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Verstappen and Ferrari target F1 history - Monaco GP stats and facts

Verstappen and Ferrari target F1 history - Monaco GP stats and facts

F1 News

Verstappen and Ferrari target F1 history - Monaco GP stats and facts

Verstappen and Ferrari target F1 history - Monaco GP stats and facts
Sundaram Ramaswami & Sam Hall

The Monaco Grand Prix is packed with perhaps more F1 history than any other event on the calendar and with history comes statistics.

Max Verstappen heads to Monaco after taking the championship lead for the first time this year but faces a stiff challenge from Ferrari and Charles Leclerc to remain there.

Here are all the stats and facts you need ahead of the latest edition of the Monaco Grand Prix.

Verstappen on course for Vettel Red Bull records

Max Verstappen will become the first Red Bull driver to win four successive races since Sebastian Vettel's incredible run of nine consecutive wins in 2013 should he take victory on Sunday.

Alternatively, if the reigning champion simply finishes in the top three, he will equal Vettel’s total of 65 podiums with the Red Bull team.

Red Bull's previous three wins at Monaco have come with differently-badged engines - Renault [2011], TAG Heuer [2018] and Honda [2021]. Will they add Red Bull Powertrains to the list this weekend?

Ferrari history in the making

Charles Leclerc secured pole position in Monaco last year to draw Ferrari level with McLaren for the most qualifying successes in the principality with 11.

Should Leclerc or Carlos Sainz lead the way on Saturday, the Maranello squad will take the outright record.

Leclerc could also become the first driver to secure back-to-back Monaco poles since Nico Rosberg in 2013 and '14.

But in three races, the Monégasque driver has endured a spate of back luck as he has never taken the chequered flag at his home event. He even failed to finish the preceding two races when competing in F2.

But Sainz enjoys a considerably better record in Monaco as he has scored points and reached Q3 on every occasion.

Senna the Monaco benchmark

Monaco exudes history like no other F1 venue and this is felt when looking through the list of the most successful drivers on the famous streets. Ayrton Senna leads the way with six wins, followed by Graham Hill and Michael Schumacher with five apiece.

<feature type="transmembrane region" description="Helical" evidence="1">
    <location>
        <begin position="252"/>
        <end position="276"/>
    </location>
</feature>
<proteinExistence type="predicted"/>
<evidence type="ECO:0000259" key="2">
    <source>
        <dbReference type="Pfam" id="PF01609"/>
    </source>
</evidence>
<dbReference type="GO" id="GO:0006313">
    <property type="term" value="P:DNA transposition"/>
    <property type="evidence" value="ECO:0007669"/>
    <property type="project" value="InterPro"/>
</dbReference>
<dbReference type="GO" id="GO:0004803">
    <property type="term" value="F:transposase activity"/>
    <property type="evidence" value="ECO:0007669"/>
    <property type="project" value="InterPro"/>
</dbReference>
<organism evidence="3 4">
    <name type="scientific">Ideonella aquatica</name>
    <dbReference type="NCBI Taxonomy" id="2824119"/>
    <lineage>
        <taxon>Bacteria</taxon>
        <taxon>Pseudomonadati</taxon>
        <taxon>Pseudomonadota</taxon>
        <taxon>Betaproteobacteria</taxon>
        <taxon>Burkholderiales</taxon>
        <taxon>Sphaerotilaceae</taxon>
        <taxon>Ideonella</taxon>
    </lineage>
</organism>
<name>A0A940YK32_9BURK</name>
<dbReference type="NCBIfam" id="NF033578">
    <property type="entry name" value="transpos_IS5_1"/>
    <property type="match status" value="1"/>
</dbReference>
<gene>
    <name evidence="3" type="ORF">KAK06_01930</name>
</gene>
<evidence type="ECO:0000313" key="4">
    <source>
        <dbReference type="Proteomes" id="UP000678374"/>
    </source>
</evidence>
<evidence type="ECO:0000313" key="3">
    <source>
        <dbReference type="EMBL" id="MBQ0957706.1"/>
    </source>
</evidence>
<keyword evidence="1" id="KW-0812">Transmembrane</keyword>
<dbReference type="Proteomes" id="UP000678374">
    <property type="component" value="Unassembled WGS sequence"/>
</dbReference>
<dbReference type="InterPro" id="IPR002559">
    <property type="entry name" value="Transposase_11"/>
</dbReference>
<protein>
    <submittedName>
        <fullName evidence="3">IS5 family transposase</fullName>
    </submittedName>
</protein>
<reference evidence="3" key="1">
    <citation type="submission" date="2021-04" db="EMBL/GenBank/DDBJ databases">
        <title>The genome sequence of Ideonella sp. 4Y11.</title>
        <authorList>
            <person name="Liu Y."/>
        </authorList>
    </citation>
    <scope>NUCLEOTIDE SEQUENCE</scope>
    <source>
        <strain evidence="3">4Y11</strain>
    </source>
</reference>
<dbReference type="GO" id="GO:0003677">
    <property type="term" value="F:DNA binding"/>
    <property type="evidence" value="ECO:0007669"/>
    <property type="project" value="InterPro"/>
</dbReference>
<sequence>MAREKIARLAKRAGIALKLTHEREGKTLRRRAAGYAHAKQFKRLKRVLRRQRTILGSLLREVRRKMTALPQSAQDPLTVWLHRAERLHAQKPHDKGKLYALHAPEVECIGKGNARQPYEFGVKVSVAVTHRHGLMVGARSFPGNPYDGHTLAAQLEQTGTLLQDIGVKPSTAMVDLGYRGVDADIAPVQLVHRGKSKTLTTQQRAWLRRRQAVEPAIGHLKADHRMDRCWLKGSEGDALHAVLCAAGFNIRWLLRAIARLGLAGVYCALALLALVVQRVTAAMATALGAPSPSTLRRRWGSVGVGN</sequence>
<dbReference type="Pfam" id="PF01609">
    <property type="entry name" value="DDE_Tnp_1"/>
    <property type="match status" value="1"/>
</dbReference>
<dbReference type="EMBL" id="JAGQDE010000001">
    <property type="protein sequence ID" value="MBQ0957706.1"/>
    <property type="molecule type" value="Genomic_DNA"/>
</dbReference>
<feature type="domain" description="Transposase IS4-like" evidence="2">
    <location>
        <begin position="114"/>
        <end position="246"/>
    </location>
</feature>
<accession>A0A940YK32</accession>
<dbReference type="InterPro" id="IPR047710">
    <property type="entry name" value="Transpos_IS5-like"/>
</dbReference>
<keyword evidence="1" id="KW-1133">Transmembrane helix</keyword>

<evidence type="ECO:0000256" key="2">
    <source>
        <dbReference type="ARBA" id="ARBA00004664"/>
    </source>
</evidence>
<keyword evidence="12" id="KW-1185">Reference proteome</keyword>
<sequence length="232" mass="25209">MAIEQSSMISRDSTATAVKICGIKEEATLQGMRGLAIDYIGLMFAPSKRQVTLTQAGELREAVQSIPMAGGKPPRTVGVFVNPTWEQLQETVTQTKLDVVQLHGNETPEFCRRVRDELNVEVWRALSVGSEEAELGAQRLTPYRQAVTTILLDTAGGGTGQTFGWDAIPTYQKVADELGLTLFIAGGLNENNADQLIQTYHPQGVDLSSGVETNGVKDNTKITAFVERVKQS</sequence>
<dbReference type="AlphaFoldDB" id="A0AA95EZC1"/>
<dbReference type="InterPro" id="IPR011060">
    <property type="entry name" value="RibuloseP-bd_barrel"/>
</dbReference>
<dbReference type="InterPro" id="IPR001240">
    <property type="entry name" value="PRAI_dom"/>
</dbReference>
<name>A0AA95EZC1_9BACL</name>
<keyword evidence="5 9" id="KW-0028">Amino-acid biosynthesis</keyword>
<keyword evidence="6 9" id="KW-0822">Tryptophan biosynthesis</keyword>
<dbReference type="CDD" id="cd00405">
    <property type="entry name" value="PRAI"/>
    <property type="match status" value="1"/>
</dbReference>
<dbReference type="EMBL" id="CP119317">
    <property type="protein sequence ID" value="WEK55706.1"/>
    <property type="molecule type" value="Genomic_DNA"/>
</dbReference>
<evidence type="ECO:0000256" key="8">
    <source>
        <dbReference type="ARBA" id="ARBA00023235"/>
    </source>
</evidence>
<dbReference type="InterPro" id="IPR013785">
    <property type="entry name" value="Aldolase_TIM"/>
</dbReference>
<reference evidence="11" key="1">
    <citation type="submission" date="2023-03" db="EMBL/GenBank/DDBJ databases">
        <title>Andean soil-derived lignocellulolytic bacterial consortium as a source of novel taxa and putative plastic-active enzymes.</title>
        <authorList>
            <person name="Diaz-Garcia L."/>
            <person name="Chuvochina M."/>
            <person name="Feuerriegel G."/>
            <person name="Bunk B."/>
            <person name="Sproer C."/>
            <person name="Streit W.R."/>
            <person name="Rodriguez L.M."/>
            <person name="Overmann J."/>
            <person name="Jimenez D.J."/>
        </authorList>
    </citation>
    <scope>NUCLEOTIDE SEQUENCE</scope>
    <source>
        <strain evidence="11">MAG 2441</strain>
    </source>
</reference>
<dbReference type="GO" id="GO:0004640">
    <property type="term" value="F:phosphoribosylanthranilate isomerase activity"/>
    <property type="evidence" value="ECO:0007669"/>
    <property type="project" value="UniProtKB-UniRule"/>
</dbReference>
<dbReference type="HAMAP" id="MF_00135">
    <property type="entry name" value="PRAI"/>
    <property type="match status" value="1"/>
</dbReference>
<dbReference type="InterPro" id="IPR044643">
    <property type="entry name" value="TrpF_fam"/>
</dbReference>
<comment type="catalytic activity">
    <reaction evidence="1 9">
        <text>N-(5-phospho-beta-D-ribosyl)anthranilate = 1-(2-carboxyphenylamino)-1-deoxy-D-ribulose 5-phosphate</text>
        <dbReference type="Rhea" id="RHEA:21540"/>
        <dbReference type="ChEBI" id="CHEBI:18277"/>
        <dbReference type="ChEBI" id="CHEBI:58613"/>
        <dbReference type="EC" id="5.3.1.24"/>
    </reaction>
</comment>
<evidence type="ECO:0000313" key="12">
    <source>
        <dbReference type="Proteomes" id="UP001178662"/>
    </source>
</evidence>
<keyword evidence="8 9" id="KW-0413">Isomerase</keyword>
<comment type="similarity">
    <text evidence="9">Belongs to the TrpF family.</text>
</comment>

Senna holds the record for the most consecutive wins at a circuit, a feat he achieved by winning every Monaco race between 1989-93, although it was matched by Lewis Hamilton's Spanish Grand Prix successes between 2017-21.

The Brazilian also has five poles at this venue, ahead of Juan Manuel Fangio, Jim Clark, Jackie Stewart and Alain Prost, all at four.

Of the current roster, Hamilton has three victories in addition to two poles. Fernando Alonso, Daniel Ricciardo, Sebastian Vettel and Verstappen have all also topped the podium.

Front row or bust

No driver has won from below third on the grid in the last 25 years.

Olivier Panis was the last driver to achieve the feat in 1996 and the Frenchman also holds the record for taking victory from the lowest starting position, 14th, in a bizarre race that saw just three drivers cross the finish line.

They say victory is the sweetest where the battle is the greatest. Monaco is the most coveted track on which to triumph for a driver and nine have taken their maiden race win here, including the likes of Juan Manuel Fangio, Jack Brabham, Denny Hulme and most recently, Jarno Trulli.

Monaco overtakes at a premium

The Circuit de Monaco saw an average of 11.66 overtakes in races between 2014-16 but this statistic dipped drastically to just 2.75 overtakes on average from 2017 to date.

Each of the last three Monaco Grands Prix has seen just one race leader throughout - Verstappen [2021], Hamilton [2019] and Ricciardo [2018].

The last time a Monaco race saw more than two race leaders was in 2012.

With limited overtaking opportunities on offer, qualifying higher up becomes paramount for teams. Over 68 per cent of all races have been won from the front row.

Historic Monaco change

At 3.337km, it is easily the shortest circuit on the F1 calendar. It is also the only track that does not adhere to the FIA’s mandated minimum track length of 3.5km.

The FIA also has a minimum race distance rule of 305km, which Monaco is exempt from. The Monaco Grand Prix lasts 260km over 78 laps.

The race weekend is set to undergo a historic change on this occasion. It has traditionally been held on the weekend of Ascension Day, with free practice taking place on Thursday.

In a bid to condense the F1 calendar, however, Monaco will be a three-day event this year onwards.

Miscellaneous Monaco stats

The Monaco Grand Prix is one of the oldest and most prestigious events in the world of motorsport. It first came into being almost a century ago in 1929.

The race was founded by Antony Noghès, who also helped create the Rallye Monte-Carlo in the early 20th century. It was Noghès who brought forward the idea of waving a chequered flag to signal the end of a grand prix. In his honour, the last corner around the Circuit de Monaco was named after him - Virage Antony Noghès.

The event was included in the inaugural world championship in 1950 and has since hosted 67 races.

Cars reach a top speed of 290kph. In comparison, Monza is 60kph faster. The track also contains the slowest corner in F1, the Grand Hotel [formerly Loews] Hairpin, which is taken at approx 50kph.

McLaren is the most successful team with 15 wins. It is the most wins they have accumulated at any one circuit.

Surprisingly, last year’s race ran incident-free without a safety car/virtual safety car period, a first since 2009.

Since 2010, the race winner has gone on to win the title on just three occasions - 2011, 2019 and 2021.

Sundaram Ramaswami -Twitter/Instagram - @f1statsguru

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